Friday, October 10, 2008
REVIEW: Yokai Monsters: One Hundred Monsters - Kimiyoshi Yasuda (1968)
Reviewed by Bob Turnbull
In Japanese folklore, there are various monsters and spirits called the Yokai - they can be part beast, part human and part spirit with a variety of different supernatural powers.The first of three films in the "Yokai Monsters" series, 1968's "One Hundred Monsters", starts with a social gathering of the members of a village (elders, workers, kids) where stories about the Yokai are related in spooky detail. For each story told, a candle is blown out. At the end of the gathering (called the "One Hundred Stories"), when the last candle is put out, it is said that an apparition will visit. Of course telling stories about Yokai is one thing...Allowing them into your house is another. So to avoid these apparitions, it has become tradiiton to perform the curse elimination ritual. But what happens when you don't take it seriously?
After this opening scene, we soon meet the evil henchmen of land owner Tajimaya. They plan to not only tear down the village shrine, but also the entire tenement building. With most of the men of the village off working, things look bleak...On Tajimaya's side though, they are celebrating and a special evening of the "One Hundred Stories" is arranged and stories are told. But the end ritual is skipped.
The setup and premise of the film is mostly an excuse to show a variety of these Yokai monsters - both as real apparitions for those who don't perform the ritual or who anger the spirits as well as within the stories being told at these gatherings. If I was a perhaps a bit disappointed at the relatively small amount of monster time the film provided (the plot points take up a lot of screen time in the 80 minute film), it was only because those sections were so well done and so entertaining. There's no CGI or special effects here. For the most part the monsters are created using costumes, masks, shadows and occasionally a few visual effects (like double exposure, etc.). It's amazing how very effective these techniques can be and what a wide range of monsters can be created. There are several scenes of groups of monsters dancing or taunting a victim and you get a good idea of the grand imagination at work. My favourite moments were the appearances of the long-necked woman and the umbrella creature. The former is one of the better creepy moments of the film while the latter offers some goofy silliness to the proceedings.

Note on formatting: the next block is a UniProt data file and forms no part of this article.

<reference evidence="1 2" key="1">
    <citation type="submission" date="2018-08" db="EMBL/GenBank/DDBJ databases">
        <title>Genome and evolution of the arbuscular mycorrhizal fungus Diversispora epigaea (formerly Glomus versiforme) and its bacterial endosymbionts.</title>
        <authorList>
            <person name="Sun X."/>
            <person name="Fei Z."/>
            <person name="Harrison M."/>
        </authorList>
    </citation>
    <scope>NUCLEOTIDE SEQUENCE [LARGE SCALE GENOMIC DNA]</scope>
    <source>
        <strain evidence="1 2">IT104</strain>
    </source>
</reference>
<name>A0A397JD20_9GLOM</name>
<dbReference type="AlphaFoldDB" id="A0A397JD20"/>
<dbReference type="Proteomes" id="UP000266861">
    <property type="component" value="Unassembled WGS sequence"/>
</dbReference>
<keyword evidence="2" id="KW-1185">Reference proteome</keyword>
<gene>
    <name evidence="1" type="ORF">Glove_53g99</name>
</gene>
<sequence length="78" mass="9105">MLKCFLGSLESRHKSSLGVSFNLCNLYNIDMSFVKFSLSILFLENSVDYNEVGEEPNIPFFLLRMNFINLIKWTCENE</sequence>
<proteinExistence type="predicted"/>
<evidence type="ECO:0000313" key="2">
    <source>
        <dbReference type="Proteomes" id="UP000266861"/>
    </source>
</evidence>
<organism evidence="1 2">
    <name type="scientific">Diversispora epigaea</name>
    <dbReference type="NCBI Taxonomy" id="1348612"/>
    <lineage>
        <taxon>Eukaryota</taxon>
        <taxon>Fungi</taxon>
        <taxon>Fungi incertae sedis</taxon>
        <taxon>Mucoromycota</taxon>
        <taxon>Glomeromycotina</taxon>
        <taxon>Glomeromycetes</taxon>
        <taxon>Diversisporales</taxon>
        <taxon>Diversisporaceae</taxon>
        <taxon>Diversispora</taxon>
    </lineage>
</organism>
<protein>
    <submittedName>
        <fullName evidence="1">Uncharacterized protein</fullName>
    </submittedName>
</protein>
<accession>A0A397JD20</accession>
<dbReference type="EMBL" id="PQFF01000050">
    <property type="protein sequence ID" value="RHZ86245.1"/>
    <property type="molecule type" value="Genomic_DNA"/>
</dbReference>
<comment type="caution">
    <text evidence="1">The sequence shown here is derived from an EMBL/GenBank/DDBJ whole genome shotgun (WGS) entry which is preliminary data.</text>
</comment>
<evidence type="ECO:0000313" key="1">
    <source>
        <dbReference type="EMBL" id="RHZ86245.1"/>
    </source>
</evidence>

And what better mix could you ask for in a monster movie? Good creepy silly fun.
All three of these late 60s Yokai Monster films are available in a single low priced 3 disc set from ADV Films (I paid only $18 dollars for mine). It should be easily available from major online DVD vendors.
Read more from Bob Turnbull at his blog.